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Flintshire Council struggling to recruit staff to new children’s care homes

FLINTSHIRE Council has faced challenges in recruiting staff to its new children’s care homes which are due to open this year.

Having not provided in-house residential care for children for around three decades, the authority opted to establish and run its own children’s care homes a few years ago as part of its ‘Care Closer to Home’ strategy.

As well as keeping children within the county and their local community, the strategy will also save the council money on out of county placements.

The council’s social and healthcare overview committee is due to receive an update on the progress of the facilities ahead of their openings at various stages throughout the year.

In 2021, plans were approved to create a home at the former Tŷ Nyth care home building in Mold, and this is due to open in May.

According to the report, Tŷ Nyth has been designed to support the safe and appropriate reunification of looked after children from care to family.

The service can also support young people to move from residential care to foster placements. The home can support up to four children at any one time.

Flintshire was previously awarded £500,000 by the Welsh Government to buy Ty Nyth.

Y Dderwen is due to open in June, designed as a long-term modern home for looked after children.

A registration application has been submitted to CIW (Care Inspectorate Wales) for Y Dderwen and the council is awaiting determination.

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Another facility Mesen Fach is due to open in September. This is a ‘crisis’ flat that has been designed to offer short term emergency support to children.

Mesen Fach is to be annexed to Tŷ Nyth with its own separate entrance. One child at a time can be supported at Mesen Fach and the home will have its own registration and operate separately from Tŷ Nyth. However, management oversight and leadership will be provided by the manager and deputy manager at Tŷ Nyth, according to the report.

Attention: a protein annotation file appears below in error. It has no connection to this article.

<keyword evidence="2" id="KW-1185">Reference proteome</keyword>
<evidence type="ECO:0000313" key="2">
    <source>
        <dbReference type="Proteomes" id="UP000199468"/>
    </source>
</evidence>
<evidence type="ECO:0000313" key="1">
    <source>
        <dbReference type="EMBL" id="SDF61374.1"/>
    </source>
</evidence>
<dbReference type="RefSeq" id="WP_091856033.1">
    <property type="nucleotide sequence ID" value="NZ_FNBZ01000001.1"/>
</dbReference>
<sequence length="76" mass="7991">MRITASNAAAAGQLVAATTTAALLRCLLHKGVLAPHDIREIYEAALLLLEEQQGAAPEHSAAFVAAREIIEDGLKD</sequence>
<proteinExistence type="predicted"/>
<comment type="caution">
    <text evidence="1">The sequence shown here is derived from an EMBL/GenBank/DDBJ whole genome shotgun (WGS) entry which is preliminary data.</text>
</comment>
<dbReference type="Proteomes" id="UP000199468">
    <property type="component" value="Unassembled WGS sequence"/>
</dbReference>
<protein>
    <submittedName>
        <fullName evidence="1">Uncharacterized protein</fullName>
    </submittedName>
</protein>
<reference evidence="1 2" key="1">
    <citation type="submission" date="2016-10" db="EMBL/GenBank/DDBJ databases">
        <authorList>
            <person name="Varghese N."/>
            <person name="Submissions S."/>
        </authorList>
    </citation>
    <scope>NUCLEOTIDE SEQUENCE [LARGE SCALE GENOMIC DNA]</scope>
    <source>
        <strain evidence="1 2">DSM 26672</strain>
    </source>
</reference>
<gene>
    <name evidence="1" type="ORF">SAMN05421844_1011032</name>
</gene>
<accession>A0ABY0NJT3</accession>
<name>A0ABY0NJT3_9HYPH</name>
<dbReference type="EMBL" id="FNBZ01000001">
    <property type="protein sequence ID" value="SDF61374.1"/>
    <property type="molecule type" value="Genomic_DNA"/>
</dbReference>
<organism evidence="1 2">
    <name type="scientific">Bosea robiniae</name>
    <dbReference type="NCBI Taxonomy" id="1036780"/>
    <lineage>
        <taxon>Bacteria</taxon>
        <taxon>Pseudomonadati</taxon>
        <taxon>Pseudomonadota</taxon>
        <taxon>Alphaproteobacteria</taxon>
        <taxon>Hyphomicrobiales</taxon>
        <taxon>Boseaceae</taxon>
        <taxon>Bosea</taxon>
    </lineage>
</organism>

It is a grant funded partnership venture between Flintshire as the host, Wrexham Council and Betsi Cadwaladr University Health Board.

Two small group homes in the county are also set to open in April and August, one in Mold and the other in Shotton.

The report to members states that candidates to fill vacancies have been thin on the ground, but the council has managed to recruit staff from adult services.

“Recruiting to all posts has been a challenge”, the report states.

“As we have not run our own Children’s Homes for at least three decades we do not have a supply of candidates experienced in working in Children’s Homes.

“Positively, we have managed to recruit a small number of staff from within Adult Services, primarily with extensive experience in supporting young adults with learning disabilities.

“This cohort of staff have brought skills, insight and knowledge from that service area. However, the position is that we have had to seek to recruit from within a very competitive and vibrant workforce market.

“On the whole recruitment has been, and remains, a challenge and a risk for the programme. Initial progress in recruiting to all posts was slow but has picked up pace, particularly since the new year.”

The report adds: “Our current position is that by the end of March 2023 we will have sufficient workforce for Tŷ Nyth, Y Dderwen, and one small group home.

“The residual vacancies within those establishments are for the three senior residential care worker posts.

“Recruitment initiatives continue to ensure the recruitment of two senior residential care workers and 13 residential care staff for Mesen Fach and one other small group.

“To date, three relief staff have been recruited and that number will need to be scaled up as the provisions come on stream.”

The council’s social and healthcare scrutiny committee will meet to discuss the report on Thursday (March 2).